The station was built in 1855 - 1857, as the starting point of the Oberschlesische Eisenbahn (Upper Silesian Railway), as well as the Breslau - Posen - Glogau Railway. It replaced earlier complex of the Oberschlesischer Bahnhof (Upper Silesian Train Station, built 1841-1842). Its designer was Royal Prussian architect Wilhelm Grapow, and in the mid-19th century, it was located near the southern outskirts of the city, as the areas to the south had not been urbanized yet.
The original platform hall was located where now passenger hall is, and it was adjacent to the station complex. After construction was completed, in the mid-19th century, the station had only one platform, but the platform hall was some 200 meters long, and it was regarded as one of the biggest constructions of this kind in Europe. Along side entrances, there were luggage storages, telephone and telegraph. In the station complex, there was a restaurant and three waiting rooms (1st, 2nd, and 3rd class). Also, there was a special room and a separate hallway for VIPs.
In the late 19th century, when the government of the German Empire heavily invested in railroad construction, the station was extended. Also, prices of real estate around the station grew, as the city began to develop southwards. In 1899, construction of five new platforms began, with four of them covered by a large roof. The number of passenger rail tracks within the station grew to 13, and all platforms were elevated. The facade of the main hall was remodeled in the English style. During World War II Polish resistance from the group Zagra-Lin successfully attacked a Nazi Germany's troop transport on the station on 23 April 1943, a commemorative plate honouring their actions was placed after Nazi Germany was defeated and Breslau, together with Silesia, passed to Poland.When Wroclaw was given to Poland after World War II, Breslau Hauptbahnhof was renamed to Wroclaw Glˇwny.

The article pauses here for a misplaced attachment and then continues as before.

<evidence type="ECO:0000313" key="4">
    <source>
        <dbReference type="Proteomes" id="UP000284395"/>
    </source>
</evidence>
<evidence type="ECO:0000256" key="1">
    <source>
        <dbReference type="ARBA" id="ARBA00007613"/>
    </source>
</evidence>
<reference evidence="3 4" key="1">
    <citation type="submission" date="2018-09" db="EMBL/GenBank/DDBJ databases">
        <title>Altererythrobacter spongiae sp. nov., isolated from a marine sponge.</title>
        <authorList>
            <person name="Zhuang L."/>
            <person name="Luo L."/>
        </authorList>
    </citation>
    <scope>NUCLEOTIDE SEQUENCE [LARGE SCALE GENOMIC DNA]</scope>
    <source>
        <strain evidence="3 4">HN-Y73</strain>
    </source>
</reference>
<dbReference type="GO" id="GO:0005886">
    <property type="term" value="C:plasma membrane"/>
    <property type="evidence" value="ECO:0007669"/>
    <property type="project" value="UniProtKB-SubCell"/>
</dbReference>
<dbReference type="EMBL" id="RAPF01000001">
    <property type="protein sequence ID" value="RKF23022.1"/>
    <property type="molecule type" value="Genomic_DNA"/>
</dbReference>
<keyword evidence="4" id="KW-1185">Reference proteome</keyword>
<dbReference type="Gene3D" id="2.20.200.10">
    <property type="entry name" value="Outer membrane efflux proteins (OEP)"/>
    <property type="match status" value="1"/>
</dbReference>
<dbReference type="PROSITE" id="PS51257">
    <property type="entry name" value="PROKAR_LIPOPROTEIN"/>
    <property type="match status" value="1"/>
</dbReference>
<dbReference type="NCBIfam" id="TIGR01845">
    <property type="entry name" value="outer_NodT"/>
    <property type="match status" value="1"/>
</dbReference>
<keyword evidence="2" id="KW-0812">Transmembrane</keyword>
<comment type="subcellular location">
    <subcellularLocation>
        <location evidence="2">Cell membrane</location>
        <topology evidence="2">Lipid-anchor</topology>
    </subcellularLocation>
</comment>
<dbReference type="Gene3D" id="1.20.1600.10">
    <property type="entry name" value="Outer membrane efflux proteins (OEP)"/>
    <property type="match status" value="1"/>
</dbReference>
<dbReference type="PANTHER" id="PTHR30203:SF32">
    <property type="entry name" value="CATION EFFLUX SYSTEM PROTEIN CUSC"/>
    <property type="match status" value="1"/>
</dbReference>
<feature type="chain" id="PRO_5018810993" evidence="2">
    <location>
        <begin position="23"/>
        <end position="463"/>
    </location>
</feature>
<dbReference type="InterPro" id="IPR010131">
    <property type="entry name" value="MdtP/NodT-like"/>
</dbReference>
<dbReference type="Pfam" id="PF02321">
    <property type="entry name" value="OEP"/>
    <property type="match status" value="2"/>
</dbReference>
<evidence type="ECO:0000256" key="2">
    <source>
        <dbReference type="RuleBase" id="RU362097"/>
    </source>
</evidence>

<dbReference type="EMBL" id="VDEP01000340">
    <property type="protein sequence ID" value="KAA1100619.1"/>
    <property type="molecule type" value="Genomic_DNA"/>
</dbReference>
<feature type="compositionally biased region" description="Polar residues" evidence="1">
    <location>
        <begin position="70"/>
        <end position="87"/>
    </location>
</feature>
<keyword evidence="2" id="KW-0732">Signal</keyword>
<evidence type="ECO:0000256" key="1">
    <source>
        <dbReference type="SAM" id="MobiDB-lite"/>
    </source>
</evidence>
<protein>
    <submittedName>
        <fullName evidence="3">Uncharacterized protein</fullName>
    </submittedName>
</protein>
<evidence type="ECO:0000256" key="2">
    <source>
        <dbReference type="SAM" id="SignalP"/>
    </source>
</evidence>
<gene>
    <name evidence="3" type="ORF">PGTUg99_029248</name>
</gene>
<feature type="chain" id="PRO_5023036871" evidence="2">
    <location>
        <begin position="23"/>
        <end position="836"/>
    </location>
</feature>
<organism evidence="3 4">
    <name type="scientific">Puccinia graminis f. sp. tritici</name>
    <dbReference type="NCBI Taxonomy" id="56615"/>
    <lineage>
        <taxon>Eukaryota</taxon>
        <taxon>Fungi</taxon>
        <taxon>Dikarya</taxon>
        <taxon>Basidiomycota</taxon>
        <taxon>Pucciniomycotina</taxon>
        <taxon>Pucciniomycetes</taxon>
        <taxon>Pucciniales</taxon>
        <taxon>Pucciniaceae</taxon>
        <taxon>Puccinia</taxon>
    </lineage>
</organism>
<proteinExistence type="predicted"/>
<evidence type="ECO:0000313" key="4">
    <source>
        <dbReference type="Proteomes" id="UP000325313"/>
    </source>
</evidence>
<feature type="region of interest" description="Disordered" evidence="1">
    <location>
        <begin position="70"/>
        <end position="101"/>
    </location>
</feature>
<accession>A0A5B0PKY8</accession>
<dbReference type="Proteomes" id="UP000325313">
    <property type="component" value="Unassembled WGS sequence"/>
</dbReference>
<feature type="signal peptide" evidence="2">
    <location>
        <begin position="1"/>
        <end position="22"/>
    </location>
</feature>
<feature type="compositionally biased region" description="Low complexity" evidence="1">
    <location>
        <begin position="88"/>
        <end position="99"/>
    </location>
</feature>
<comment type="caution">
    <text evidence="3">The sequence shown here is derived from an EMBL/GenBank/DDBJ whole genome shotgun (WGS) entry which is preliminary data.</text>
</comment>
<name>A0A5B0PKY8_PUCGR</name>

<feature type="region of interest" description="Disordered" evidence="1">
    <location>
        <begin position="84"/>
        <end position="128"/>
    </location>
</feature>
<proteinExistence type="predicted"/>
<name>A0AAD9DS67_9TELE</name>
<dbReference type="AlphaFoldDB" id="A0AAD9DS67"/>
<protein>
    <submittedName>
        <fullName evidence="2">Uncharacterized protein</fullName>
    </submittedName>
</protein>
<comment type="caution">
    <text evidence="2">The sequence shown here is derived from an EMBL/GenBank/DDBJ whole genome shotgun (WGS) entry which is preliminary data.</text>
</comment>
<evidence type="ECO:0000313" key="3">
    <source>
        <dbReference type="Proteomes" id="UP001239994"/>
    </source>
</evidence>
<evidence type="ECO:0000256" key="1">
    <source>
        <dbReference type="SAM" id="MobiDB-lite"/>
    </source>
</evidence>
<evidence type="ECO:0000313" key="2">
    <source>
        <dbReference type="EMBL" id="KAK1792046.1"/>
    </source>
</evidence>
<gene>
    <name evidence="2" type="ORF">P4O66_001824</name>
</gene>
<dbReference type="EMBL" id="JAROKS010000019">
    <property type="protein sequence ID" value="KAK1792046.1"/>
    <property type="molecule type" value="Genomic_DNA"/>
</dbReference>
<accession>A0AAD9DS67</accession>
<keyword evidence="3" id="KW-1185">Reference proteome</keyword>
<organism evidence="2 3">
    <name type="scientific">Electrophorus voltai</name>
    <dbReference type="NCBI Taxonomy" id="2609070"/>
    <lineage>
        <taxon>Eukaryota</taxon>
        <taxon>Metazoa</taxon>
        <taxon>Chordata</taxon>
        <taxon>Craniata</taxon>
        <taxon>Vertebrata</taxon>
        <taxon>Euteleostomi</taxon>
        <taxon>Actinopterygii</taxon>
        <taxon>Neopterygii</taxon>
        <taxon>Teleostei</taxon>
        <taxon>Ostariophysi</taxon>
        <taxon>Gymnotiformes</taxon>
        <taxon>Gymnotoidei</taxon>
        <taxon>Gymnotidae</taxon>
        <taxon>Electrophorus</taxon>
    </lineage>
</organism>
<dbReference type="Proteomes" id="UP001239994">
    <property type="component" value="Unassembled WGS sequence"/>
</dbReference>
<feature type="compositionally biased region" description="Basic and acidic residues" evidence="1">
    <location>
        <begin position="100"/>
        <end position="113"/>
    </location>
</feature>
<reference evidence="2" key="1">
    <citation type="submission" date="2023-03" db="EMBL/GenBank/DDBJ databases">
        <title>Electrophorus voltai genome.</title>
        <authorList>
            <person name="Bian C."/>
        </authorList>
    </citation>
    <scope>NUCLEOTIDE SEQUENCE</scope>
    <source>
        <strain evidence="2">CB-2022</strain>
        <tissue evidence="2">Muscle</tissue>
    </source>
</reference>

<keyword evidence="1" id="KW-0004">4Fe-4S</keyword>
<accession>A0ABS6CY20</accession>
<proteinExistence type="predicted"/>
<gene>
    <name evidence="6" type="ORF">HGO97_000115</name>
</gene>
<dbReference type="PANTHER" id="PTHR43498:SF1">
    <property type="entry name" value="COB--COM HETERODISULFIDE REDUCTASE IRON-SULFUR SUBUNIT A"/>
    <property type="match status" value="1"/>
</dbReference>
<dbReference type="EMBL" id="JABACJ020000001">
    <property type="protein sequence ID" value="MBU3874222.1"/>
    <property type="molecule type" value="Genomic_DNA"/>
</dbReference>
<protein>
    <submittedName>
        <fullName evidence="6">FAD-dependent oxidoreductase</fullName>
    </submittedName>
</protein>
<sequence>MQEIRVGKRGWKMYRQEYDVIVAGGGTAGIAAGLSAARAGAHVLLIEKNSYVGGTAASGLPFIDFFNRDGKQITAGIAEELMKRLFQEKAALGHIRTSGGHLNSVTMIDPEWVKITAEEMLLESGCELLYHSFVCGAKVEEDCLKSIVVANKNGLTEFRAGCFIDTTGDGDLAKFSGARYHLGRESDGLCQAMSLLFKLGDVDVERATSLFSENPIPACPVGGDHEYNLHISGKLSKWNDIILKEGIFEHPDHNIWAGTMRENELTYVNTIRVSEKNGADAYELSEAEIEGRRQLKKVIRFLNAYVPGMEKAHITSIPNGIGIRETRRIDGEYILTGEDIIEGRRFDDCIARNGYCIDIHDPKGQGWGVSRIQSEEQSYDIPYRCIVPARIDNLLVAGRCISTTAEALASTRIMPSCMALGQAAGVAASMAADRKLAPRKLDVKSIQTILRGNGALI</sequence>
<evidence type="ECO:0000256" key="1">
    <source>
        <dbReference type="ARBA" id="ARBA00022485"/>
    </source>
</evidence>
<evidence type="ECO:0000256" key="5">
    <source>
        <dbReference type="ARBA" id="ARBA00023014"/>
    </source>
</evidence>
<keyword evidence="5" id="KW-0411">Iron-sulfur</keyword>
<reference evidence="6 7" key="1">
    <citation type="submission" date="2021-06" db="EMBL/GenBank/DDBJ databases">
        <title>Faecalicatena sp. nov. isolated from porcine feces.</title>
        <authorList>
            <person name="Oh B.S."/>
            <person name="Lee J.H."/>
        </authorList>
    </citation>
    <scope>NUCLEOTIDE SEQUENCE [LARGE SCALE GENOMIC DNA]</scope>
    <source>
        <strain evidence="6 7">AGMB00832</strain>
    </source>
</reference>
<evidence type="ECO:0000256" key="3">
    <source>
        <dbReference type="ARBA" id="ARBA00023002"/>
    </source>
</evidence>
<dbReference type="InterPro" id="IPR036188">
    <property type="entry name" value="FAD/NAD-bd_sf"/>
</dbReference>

On 8 January 1967, a popular Polish actor Zbigniew Cybulski died on platform 3. Cybulski was trying to jump into an already-departing train, but instead fell under its wheels. On the 30th anniversary of this event, Andrzej Wajda unveiled a plaque on the platform in memory of Cybulski.
In 2010-2012 the station was extensively refurbished